Dr. Rita Charon Uses Creative Expression to Explore the Realm of Illness and Recovery

For the Narrative and Medicine: Caring for the Future Conference in March 2015 in Lisbon, Columbia’s M.S. in Narrative Medicine faculty member Dr. Rita Charon presented “Illuminating the Real of Health, Expressing the Real of Illness.”

She says, “As in all events of illness, there is a wordless surrender of the sick to the skilled. There is simultaneously a wordless gratitude from the skilled to the sick for the trust of that surrender. When these forces are, indeed, put into words, they form a muscular reciprocity of kindness and confidence and recognition.”

She spoke about her personal experience undergoing surgery for a rotator cuff tear. In the OR, she was cared for by one of her former Columbia University medical students, now the first assistant to the chief surgeon. “In this little 3-hour operation, my former student and I lived out tremendous mutual commitments of the deepest kind.” However, Charon underscores that this bond isn’t restricted to acquaintances: “This happens every time a skilled person helps another person who is ill.”

Charon emphasizes that the care of the sick unfolds in stories, whether one is the caregiver or the patient. “Skill in narrating and in representing what we observe or undergo in moments of illness give us access to knowledge that, without the narrative representation, would remain outside of awareness.”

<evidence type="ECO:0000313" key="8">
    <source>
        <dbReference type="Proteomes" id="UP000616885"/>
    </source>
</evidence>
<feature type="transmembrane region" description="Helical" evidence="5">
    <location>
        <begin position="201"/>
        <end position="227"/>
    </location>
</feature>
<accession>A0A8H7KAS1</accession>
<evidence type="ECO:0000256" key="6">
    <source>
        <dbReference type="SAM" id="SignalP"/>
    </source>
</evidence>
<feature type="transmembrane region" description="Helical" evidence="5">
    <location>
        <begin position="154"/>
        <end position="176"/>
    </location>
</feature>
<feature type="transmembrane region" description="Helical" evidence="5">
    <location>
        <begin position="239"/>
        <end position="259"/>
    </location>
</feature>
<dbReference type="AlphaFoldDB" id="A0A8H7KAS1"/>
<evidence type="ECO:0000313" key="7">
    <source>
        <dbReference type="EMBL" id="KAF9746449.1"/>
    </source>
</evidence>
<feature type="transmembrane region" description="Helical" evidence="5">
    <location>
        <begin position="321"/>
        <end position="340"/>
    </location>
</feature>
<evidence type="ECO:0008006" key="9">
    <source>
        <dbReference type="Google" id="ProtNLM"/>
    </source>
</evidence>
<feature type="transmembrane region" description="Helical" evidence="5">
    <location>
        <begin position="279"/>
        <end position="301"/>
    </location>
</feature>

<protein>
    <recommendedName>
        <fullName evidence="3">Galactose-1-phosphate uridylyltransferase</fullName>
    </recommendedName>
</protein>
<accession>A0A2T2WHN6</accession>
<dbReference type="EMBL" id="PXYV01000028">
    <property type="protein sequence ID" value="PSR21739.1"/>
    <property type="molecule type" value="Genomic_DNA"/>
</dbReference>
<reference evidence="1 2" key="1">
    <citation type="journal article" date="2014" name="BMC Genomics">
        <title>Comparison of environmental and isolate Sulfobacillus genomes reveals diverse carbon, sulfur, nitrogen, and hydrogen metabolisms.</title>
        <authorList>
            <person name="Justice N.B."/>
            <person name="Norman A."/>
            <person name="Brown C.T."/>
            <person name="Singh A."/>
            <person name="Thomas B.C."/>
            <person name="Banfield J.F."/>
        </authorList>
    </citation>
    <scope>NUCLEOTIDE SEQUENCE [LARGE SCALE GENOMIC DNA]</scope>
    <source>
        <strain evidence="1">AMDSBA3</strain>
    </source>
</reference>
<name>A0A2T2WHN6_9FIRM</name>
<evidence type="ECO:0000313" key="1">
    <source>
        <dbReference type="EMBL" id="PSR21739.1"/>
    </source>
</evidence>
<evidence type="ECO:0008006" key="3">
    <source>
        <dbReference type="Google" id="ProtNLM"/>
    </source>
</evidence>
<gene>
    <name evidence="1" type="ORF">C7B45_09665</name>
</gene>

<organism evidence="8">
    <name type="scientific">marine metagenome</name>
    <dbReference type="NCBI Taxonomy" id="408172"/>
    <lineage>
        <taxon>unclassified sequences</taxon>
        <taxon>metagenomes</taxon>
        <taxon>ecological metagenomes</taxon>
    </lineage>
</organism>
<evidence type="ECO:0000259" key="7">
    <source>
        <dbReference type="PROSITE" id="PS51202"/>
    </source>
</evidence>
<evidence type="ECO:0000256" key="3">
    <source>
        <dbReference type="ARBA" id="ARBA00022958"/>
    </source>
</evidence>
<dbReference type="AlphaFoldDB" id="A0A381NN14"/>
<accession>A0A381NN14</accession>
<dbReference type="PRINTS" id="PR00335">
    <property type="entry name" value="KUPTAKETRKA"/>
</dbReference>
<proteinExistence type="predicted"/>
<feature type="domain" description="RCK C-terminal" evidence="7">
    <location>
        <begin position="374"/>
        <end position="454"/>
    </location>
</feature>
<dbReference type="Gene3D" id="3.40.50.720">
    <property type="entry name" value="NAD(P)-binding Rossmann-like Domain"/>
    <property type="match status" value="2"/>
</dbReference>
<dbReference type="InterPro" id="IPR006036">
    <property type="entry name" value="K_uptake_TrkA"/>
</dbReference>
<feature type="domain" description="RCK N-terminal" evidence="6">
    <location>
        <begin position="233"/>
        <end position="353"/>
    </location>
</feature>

The M.S. in Narrative Medicine program is built upon this need to locate how care and illness define us and transform us. She says that students in the program “write then-and-there in class, usually for just a few minutes, freely letting themselves go wherever the work and the prompt might invite them. When they read to one another what they have written, they discover things they did not know they knew, both about themselves and about one another.”

To what end do these creative endeavors aspire? Charon says, that, through writing and other forms of expression in the program, “We seek the muscle and fortitude necessary to look life full in the face.”

Read the entirety of “Illuminating the Real of Health, Expressing the Real of Illness” by Rita Charon.